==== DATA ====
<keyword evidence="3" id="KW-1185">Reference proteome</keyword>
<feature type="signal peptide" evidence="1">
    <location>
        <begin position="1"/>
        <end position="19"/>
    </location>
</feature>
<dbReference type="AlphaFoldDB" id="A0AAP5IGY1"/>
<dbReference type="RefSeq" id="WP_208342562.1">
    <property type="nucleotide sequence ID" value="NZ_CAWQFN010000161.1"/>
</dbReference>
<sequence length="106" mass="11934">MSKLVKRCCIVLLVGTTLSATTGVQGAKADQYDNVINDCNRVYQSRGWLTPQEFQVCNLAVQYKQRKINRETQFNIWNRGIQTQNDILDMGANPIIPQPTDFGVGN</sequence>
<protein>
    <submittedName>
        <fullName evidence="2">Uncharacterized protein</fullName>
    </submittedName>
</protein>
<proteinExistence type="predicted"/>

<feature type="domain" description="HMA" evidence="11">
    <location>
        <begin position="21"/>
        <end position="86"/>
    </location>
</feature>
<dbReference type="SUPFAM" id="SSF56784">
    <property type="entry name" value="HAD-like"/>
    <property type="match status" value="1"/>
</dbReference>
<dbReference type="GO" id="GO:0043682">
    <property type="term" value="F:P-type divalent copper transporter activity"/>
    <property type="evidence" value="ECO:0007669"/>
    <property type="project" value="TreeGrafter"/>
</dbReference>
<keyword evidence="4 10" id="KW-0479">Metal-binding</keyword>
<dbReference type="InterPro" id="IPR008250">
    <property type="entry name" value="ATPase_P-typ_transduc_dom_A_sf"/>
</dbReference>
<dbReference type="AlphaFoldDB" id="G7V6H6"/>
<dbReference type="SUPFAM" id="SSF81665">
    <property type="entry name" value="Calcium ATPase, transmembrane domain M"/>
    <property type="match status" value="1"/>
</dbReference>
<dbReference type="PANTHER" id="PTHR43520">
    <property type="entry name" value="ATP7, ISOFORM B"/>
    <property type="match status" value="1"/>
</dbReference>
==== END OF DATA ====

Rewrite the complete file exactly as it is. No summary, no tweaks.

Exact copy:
<keyword evidence="3" id="KW-1185">Reference proteome</keyword>
<feature type="signal peptide" evidence="1">
    <location>
        <begin position="1"/>
        <end position="19"/>
    </location>
</feature>
<dbReference type="AlphaFoldDB" id="A0AAP5IGY1"/>
<dbReference type="RefSeq" id="WP_208342562.1">
    <property type="nucleotide sequence ID" value="NZ_CAWQFN010000161.1"/>
</dbReference>
<sequence length="106" mass="11934">MSKLVKRCCIVLLVGTTLSATTGVQGAKADQYDNVINDCNRVYQSRGWLTPQEFQVCNLAVQYKQRKINRETQFNIWNRGIQTQNDILDMGANPIIPQPTDFGVGN</sequence>
<protein>
    <submittedName>
        <fullName evidence="2">Uncharacterized protein</fullName>
    </submittedName>
</protein>
<proteinExistence type="predicted"/>

<feature type="domain" description="HMA" evidence="11">
    <location>
        <begin position="21"/>
        <end position="86"/>
    </location>
</feature>
<dbReference type="SUPFAM" id="SSF56784">
    <property type="entry name" value="HAD-like"/>
    <property type="match status" value="1"/>
</dbReference>
<dbReference type="GO" id="GO:0043682">
    <property type="term" value="F:P-type divalent copper transporter activity"/>
    <property type="evidence" value="ECO:0007669"/>
    <property type="project" value="TreeGrafter"/>
</dbReference>
<keyword evidence="4 10" id="KW-0479">Metal-binding</keyword>
<dbReference type="InterPro" id="IPR008250">
    <property type="entry name" value="ATPase_P-typ_transduc_dom_A_sf"/>
</dbReference>
<dbReference type="AlphaFoldDB" id="G7V6H6"/>
<dbReference type="SUPFAM" id="SSF81665">
    <property type="entry name" value="Calcium ATPase, transmembrane domain M"/>
    <property type="match status" value="1"/>
</dbReference>
<dbReference type="PANTHER" id="PTHR43520">
    <property type="entry name" value="ATP7, ISOFORM B"/>
    <property type="match status" value="1"/>
</dbReference>